The results of this research open wide prospects for developing methods to control the resistance of agricultural plants to high temperatures, by controlling their ability to generate electrical responses. In particular, when there is a threat of high temperatures, which can be estimated on the basis of a weather forecast, or in case of the early detection of thermal damage in plants under field conditions, it is advisable to use methods that facilitate the generation of electrical responses to moderate heating of plant leaves. According to the results previously obtained by the team of researchers from the University of Nizhny Novgorod with the support of the Russian Science Foundation, one of such methods consists in treating plants with stress hormones, which can significantly affect the state of plants even at very low active concentrations.

Thus, the research work of the Nizhny Novgorod scientists opens the way to controlling plant resistance by regulating their electrogenesis. However, for achieving this type of control it is necessary to implement a feedback system that will allow early diagnosis of the temperature damage of a particular plant (or a group of plants) in field conditions for taking the necessary measures. The main current task of Dr. Sukhov and his team is to create such a system based on the registration of reflective index of leaves. This work is supported by the Russian Science Foundation.
-end-


Lobachevsky University

Related Plants Articles from Brightsurf:

When plants attack: parasitic plants use ethylene as a host invasion signal
Researchers from Nara Institute of Science and Technology have found that parasitic plants use the plant hormone ethylene as a signal to invade host plants.

210 scientists highlight state of plants and fungi in Plants, People, Planet special issue
The Special Issue, 'Protecting and sustainably using the world's plants and fungi', brings together the research - from 210 scientists across 42 countries - behind the 2020 State of the World's Plants and Fungi report, also released today by the Royal Botanic Gardens, Kew.

New light for plants
Scientists from ITMO in collaboration with their colleagues from Tomsk Polytechnic University came up with an idea to create light sources from ceramics with the addition of chrome: the light from such lamps offers not just red but also infrared (IR) light, which is expected to have a positive effect on plants' growth.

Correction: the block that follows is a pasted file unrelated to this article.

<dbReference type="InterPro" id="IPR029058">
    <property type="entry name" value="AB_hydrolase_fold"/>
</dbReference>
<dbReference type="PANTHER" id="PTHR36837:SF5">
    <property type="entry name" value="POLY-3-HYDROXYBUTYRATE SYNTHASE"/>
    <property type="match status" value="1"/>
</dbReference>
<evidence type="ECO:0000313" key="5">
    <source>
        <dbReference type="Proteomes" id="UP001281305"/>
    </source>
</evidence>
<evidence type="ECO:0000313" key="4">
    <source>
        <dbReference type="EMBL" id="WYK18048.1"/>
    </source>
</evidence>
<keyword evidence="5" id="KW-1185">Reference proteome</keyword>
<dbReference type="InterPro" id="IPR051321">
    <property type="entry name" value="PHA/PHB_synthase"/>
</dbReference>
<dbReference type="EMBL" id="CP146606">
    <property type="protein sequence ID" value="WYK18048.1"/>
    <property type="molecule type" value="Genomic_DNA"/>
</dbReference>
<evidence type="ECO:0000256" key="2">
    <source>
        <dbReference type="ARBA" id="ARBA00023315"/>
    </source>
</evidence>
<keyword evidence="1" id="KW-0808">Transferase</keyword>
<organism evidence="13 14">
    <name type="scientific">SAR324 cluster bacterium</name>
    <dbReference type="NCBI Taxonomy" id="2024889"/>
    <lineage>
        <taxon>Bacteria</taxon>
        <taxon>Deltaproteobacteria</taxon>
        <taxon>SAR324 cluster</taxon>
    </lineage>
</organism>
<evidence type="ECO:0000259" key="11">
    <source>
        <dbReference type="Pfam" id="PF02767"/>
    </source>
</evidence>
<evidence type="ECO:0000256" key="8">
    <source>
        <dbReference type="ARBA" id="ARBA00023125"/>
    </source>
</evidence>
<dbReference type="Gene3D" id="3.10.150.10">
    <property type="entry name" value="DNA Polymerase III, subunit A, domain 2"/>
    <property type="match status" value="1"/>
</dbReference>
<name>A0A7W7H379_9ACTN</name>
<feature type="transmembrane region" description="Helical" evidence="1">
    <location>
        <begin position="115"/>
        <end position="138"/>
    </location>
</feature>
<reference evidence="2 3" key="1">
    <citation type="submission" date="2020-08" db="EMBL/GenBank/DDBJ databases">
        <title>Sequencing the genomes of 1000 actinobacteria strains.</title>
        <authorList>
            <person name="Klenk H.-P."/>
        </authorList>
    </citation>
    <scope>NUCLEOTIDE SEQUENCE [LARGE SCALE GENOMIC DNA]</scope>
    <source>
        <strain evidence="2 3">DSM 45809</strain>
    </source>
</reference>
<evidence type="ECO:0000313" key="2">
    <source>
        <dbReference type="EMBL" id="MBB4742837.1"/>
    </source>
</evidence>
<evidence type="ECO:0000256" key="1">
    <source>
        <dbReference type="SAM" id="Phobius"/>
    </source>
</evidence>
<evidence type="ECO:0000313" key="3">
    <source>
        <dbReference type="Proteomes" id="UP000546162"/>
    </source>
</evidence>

How do plants forget?
The study now published in Nature Cell Biology reveals more information on the capacity of plants, identified as 'epigenetic memory,' which allows recording important information to, for example, remember prolonged cold in the winter to ensure they flower at the right time during the spring.

The revolt of the plants: The arctic melts when plants stop breathing
A joint research team from POSTECH and the University of Zurich identifies a physiologic mechanism in vegetation as cause for Artic warming.

How plants forget
New work published in Nature Cell Biology from an international team led by Dr.

Ordering in? Plants are way ahead of you
Dissolved carbon in soil can quench plants' ability to communicate with soil microbes, allowing plants to fine-tune their relationships with symbionts.

When good plants go bad
Conventional wisdom suggests that only introduced species can be considered invasive and that indigenous plant life cannot be classified as such because they belong within their native range.

How plants handle stress
Plants get stressed too. Drought or too much salt disrupt their physiology.

Can plants tell us something about longevity?
The oldest living organism on Earth is a plant, Methuselah a bristlecone pine (Pinus longaeva) (pictured below) that is over 5,000 years old.

Read More: Plants News and Plants Current Events
Brightsurf.com is a participant in the Amazon Services LLC Associates Program, an affiliate advertising program designed to provide a means for sites to earn advertising fees by advertising and linking to Amazon.com.